George-O'Brien Wyndham, prein Norfolk, espoused Joan, daughter of Sir

sent Earl of Egremont. Henry Portman, knt. of Orchard-Portman, 2. Henry, who d. unmarried. in the former shire, and had issue,

3. Thomas, of Felbrigge and Croun1. John, who m. Catharine, daughter thorpe. This gentleman m. twice,

but had issue by his second wife
(Elizabeth, dau. of Sir John Mede,
knt. of Loftus Hall) only. Amongst
others, his son and heir,
WILLIAM, who m. Catherine, dau.

of Sir Joseph Ashe, and had a
Ashe, of Fellbrigge, M.P. for

the county of Norfolk, temp.
Queen Anne, who d. in 1749,
and was s. by his son,

father of the celebrated

4. Francis, d. unmarried.
5. George (Sir), d. unmarried in 1624.
6. George, ancestor of the Wyndhams,

of Cromer, in Norfolk.
7. Humphrey, from whom descended
THOMAS WYNDHAM, esq. of Dun-

raven Castle, in the county of Gla-
morgan, whose only daughter and

December, 1810, the Hon.
Windham-Henry Quin, elder
son of Valentine, Lord Adare,
to whom she conveyed Dun-


* This eminent person was born in Lon- | valuable library he determined, if possible, don, 3rd May, 1750. In his seventh year to save from destruction. He laboured at he was placed at Eton, and became con the task which he thus imposed upon bimspicuous amongst his companions for abili- self, for no less than four hours, during a ties and courage.

In 1766, he went to the heavy rain, and amidst the playing of seveUniversity of Glasgow, and the next year ral engines. He laboured, however, not in he entered Oxford as a gentleman com- vain, for most of the books were preserved ; moner. At this period of his life, he felt so but he sustained a serious injury in the hip, little interest in public affairs, that he was by falling under the weight of some heavy said never to know who was prime minister. volumes; of the accident he took little noHis debût, as a public speaker, was at a tice, until an indolent encysted tumour had political meeting in Norwich, and he there been formed, when, upon taking surgical opposed, with great energy, the subscription advice, he found that it was necessary for then in progress to sustain the American him to submit to a painful and dangerous

In 1782, he obtained a seat in par- operation. The tumour was accordingly liament, as representative for Norwich, and operated upon and removed, 17th May, 1810, here, as at Eton, he was soon distinguished but unfavourable symptoms followed, and by his talents and intrepidity. In 1783, he expired on the 4th of the following June. he was appointed chief secretary to the “Windham generally acted,” (says a recent lord-lieutenant of Ireland. Upon the dis- writer,)“ as though he cared for no opinion union amongst the whigs, in 1793, Wind- but his own. He dealt largely in paraham attached himself to Burke, and the doxes, was often false in his philosophy, next year he was constituted secretary-at- and occasionally advocated nonsense ; yet war, with the unusual distinction of a seat he had the credit of being an enlightened in the cabinet. From this time he held man, and of always speaking as he thought. office until the retirement of Mr. Pitt, in A Quixote against what he deemed the pre1801, at whose decease in 1806, he resumed judices of the great: he frequently startled his station of secretary-at-war, joined to the dull ear of some stately associate, by that of colonial secretary, under the Gren- asserting that it was essential for the supville administration. With the whigs he port of our national intrepidity, to encourage again retired, and ever afterwards sate upon cock-fighting, bull-baiting, and pugilism. It the opposition bench. His death, which was his ambition to realize and embody in took place in 1810, arose from the following himself the popular idea of a thorough Engcircumstance. While passing, in the pre- lishman; his eloquence was bold and forciceding year, by the end of Conduit-street, ble; his opinions masculine, generous, and (on the 8th July,) he saw a house on fire, tolerant. He had a most fervid affection for and with his characteristic intrepidity, pro- the pastimes of our ancestors ; and deceeded towards the spot, in order to afford claimed with equal zeal and eloquence to all the assistance in his power. He found prove the necessity of their perpetuation. the flames rapidly advancing towards the His popular predilections were so nicely residence of the Hon. Mr. North, whose balanced by his loyalty, that he enjoyed the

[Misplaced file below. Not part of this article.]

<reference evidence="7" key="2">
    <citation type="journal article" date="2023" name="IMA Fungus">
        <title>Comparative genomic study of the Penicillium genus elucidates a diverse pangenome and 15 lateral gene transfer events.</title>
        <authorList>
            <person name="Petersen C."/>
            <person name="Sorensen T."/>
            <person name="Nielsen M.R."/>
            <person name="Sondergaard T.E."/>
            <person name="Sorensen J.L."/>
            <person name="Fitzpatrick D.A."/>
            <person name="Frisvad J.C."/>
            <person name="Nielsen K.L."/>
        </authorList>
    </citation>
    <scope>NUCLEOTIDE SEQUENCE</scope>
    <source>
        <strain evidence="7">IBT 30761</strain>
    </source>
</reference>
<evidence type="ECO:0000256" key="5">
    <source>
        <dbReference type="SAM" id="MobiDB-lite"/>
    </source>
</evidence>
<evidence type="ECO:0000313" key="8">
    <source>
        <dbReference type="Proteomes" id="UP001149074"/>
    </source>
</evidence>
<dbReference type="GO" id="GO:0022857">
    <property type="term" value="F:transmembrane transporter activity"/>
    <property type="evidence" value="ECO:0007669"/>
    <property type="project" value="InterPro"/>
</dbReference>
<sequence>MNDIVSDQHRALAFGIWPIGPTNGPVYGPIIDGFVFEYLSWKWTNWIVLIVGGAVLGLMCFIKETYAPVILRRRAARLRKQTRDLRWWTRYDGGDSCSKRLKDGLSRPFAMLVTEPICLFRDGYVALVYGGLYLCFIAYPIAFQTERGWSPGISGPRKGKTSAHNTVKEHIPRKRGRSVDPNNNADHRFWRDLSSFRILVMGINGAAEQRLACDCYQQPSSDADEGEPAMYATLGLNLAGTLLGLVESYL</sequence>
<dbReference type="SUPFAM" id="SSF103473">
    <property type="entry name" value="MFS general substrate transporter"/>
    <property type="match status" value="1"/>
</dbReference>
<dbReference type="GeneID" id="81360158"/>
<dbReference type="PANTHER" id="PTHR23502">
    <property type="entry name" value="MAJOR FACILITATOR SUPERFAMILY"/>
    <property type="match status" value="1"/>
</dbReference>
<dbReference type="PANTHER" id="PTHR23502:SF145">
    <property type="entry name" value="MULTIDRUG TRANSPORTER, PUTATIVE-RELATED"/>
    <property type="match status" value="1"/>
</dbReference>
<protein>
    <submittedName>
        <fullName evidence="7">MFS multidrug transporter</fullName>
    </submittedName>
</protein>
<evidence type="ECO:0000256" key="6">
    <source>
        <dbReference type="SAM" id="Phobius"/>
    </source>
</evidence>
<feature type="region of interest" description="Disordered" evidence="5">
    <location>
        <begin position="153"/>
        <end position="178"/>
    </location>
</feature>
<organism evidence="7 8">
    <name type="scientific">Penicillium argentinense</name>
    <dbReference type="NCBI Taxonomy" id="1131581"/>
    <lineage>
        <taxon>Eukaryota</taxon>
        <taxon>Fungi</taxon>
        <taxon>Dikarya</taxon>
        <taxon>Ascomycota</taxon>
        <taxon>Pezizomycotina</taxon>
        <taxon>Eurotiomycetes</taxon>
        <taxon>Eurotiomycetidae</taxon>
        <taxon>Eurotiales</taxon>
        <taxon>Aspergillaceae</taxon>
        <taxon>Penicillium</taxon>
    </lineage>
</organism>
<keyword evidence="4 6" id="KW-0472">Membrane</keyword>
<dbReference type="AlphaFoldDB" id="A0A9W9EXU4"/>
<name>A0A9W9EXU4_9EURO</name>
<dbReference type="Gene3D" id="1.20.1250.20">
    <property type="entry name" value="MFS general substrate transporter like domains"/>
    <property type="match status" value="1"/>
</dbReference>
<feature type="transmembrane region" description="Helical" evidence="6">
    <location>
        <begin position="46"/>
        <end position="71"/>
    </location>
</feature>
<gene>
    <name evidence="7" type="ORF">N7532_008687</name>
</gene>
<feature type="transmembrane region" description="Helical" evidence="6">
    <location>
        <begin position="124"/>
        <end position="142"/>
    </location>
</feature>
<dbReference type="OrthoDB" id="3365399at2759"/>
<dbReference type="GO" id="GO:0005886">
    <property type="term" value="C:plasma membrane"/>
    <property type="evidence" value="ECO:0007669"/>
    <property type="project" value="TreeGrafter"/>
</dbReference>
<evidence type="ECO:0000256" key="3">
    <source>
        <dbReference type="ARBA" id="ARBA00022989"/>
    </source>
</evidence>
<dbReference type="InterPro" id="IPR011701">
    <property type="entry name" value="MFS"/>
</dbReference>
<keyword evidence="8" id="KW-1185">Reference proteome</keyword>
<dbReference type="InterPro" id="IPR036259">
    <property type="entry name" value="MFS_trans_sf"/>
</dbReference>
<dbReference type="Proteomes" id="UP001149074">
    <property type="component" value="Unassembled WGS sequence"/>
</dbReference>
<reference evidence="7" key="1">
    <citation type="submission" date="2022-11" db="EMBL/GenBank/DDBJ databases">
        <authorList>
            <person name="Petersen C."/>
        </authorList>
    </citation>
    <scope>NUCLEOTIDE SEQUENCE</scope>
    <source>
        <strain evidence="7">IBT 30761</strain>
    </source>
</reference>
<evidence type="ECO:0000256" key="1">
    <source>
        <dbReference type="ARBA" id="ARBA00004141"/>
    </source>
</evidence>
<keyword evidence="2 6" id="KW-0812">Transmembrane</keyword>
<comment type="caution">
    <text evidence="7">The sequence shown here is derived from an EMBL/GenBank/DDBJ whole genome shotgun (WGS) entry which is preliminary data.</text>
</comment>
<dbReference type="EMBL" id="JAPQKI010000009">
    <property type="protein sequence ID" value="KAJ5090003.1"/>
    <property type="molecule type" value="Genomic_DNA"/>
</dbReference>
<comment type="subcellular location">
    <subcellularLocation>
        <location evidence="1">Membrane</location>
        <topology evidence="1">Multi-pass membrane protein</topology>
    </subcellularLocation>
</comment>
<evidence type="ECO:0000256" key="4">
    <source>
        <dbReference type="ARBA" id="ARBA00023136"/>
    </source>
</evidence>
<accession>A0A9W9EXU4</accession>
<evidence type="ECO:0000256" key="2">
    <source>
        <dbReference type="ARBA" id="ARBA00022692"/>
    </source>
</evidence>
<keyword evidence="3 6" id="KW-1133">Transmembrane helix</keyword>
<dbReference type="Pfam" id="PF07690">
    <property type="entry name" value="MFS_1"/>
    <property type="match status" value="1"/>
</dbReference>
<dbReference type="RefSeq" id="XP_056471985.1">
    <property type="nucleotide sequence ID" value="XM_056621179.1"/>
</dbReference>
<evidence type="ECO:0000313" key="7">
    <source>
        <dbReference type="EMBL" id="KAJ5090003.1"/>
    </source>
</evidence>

raven Castle, &c. and he as 1. John, of Norrington, who m. Alice,
sumed the additional surname daughter of Thomas Fownes, esq.
of WYNDHAM. His father was and left three sons, viz.
subsequently created Earl of

1. JOHN, whose only daughter and Dunraven and Mountearl, and

heiress, Anne, wedded the Hon. he inherited those honours

James-Everard Arundel, and d. himself at the decease of that

in 1796. nobleman, 24th August, 1824.